Ash Wednesday marks the beginning of the 40 days of Lent, and Ascension Day comes 40 days after Easter. On this day, Jesus gathered with his disciples, gave His final remarks, and ascended into heaven to be seated at the right hand of the Father. His entire mission — dying for our sins, conquering death through his resurrection, and revealing himself to his disciples — was fulfilled. So Ascension Day is a joyous time when Christians celebrate the conclusion of our Lord’s ministry here on earth.
In much of Europe, Ascension Day is a public holiday. It always falls on Thursday, and schools are out, shops are closed and people celebrate the reign of Christ at special worship services. So, how do you celebrate the day? Do you have an Ascension Day cookout? How about Ascension Day gifts or an Ascension Day balloon ride? We don’t really do these things. In fact, schools are in session, stores are open, and almost everyone has to go to work. In all honesty, this holiday can easily slip by many people. Maybe we don’t know how to celebrate — or even what to celebrate!
As you know, May is already full of celebrations— Mother’s Day, graduations, Memorial Day, and the Indy 500. We know how to celebrate these events, but how in the world do you celebrate Ascension Day? We’re not the first people to ponder this question. On the first Ascension Day, people were understandably pretty dumbfounded as Jesus ascended. “And when he had said these things, as they were looking on, he was lifted up, and a cloud took him out of their sight. And while they were gazing into heaven as he went, behold, two men stood by them in white robes, and said, “Men of Galilee, why do you stand looking into heaven? This Jesus, who was taken up from you into heaven, will come in the same way as you saw him go into heaven.” (Acts 1)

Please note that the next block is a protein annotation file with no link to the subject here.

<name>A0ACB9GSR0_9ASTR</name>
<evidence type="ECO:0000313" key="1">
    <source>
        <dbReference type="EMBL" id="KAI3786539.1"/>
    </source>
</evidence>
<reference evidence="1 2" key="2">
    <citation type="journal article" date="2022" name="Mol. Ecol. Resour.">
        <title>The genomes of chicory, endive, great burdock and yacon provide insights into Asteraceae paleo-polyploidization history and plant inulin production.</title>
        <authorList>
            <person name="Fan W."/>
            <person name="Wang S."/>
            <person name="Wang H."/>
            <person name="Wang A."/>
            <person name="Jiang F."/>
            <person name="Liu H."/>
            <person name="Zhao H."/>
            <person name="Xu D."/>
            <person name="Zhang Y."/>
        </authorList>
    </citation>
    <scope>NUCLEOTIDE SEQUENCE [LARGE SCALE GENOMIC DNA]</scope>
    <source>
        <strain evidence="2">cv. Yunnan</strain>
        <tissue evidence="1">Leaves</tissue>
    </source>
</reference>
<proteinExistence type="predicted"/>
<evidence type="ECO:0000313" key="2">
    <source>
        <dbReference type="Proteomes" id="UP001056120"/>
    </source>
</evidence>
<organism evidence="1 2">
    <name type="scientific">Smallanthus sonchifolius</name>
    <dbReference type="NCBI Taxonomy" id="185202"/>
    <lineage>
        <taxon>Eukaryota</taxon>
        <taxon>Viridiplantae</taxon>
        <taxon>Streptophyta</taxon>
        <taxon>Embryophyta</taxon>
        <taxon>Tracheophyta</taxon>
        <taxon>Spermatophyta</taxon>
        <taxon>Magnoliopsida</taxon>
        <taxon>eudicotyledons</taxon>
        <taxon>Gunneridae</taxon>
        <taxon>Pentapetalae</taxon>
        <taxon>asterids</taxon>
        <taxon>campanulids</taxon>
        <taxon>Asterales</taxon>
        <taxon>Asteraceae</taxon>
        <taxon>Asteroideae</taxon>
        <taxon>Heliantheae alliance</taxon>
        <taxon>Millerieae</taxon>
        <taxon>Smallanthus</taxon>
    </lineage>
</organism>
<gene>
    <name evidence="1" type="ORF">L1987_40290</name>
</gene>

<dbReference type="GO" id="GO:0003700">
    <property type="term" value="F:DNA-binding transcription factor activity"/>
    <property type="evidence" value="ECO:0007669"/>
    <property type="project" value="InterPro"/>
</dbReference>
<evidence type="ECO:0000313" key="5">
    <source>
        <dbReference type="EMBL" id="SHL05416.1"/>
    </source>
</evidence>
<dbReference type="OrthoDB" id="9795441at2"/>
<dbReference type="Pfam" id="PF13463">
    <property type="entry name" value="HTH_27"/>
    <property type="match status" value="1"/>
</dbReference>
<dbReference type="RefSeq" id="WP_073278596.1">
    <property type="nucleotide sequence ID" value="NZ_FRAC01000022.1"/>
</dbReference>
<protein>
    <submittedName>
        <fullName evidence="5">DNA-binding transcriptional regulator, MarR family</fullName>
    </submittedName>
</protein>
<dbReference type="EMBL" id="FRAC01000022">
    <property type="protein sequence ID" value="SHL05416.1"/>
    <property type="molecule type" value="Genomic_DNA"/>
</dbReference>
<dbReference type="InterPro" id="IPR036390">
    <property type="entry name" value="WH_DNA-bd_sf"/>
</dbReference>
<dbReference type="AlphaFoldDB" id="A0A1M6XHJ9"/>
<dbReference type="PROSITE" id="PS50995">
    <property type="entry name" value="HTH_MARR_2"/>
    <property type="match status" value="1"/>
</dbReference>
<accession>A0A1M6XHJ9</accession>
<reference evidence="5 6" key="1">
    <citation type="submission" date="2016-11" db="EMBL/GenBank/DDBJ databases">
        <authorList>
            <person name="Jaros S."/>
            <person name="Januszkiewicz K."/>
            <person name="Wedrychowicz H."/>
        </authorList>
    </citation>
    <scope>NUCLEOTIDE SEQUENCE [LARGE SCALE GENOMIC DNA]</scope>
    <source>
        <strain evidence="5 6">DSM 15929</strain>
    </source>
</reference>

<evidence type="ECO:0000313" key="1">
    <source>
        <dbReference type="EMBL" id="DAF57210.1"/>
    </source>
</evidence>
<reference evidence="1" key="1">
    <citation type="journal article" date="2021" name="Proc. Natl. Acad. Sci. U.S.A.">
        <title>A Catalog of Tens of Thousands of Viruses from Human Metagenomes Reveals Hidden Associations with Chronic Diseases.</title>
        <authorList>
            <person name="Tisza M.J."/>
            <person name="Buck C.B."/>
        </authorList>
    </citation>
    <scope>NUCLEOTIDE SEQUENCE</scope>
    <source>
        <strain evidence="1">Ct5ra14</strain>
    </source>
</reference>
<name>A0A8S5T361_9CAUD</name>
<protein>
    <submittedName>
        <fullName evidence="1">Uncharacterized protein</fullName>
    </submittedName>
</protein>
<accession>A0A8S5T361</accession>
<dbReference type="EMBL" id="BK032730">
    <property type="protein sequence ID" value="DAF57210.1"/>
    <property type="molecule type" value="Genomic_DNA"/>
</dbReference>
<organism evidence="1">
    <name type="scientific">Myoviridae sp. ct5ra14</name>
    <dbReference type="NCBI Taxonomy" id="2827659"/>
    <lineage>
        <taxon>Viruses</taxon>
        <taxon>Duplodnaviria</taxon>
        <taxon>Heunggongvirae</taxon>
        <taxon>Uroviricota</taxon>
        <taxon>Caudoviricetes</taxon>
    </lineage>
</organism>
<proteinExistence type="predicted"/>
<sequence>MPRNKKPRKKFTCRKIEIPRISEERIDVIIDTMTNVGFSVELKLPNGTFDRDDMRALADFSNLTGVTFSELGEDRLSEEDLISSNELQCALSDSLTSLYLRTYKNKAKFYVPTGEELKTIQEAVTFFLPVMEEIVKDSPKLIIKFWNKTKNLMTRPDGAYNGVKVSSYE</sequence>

After they heard the Angel’s words, the Bible tells us that “Then they returned to Jerusalem…. And when they had entered, they went up to the upper room, where they were staying…. All these with one accord were devoting themselves to prayer, together with the women and Mary the mother of Jesus, and his brothers.”
Mothers, grads, Memorial Day cookouts and even the Indy 500 are really not as dramatic as Ascension Day. Our lesser celebrations take place under the reign and rule of our Ascended Lord! The work of our congregations and of the Indiana District is all possible because Jesus completed the Mission of the Father and then sent the Holy Spirit to move and power us and the church. It all actually fits together quite nicely! Love your Mom, congratulate your grads, remember those who have defended our nation, and enjoy the race – just don’t let Ascension Day slip by!
So, how do you celebrate Ascension Day? While you could have a cookout, parade, or party, it might be most appropriate to do what the apostles did on the first Ascension Day, “devoting themselves to prayer” and intentionally doing what Jesus prayed we would do. Here’s a portion of His prayer for us: “They are not of the world, just as I am not of the world. Sanctify them in the truth; your word is truth. As you sent me into the world, so I have sent them into the world. (John 17:16- 18). Let’s celebrate Ascension Day by being a bold and clear witness for our faith! Happy Ascension Day!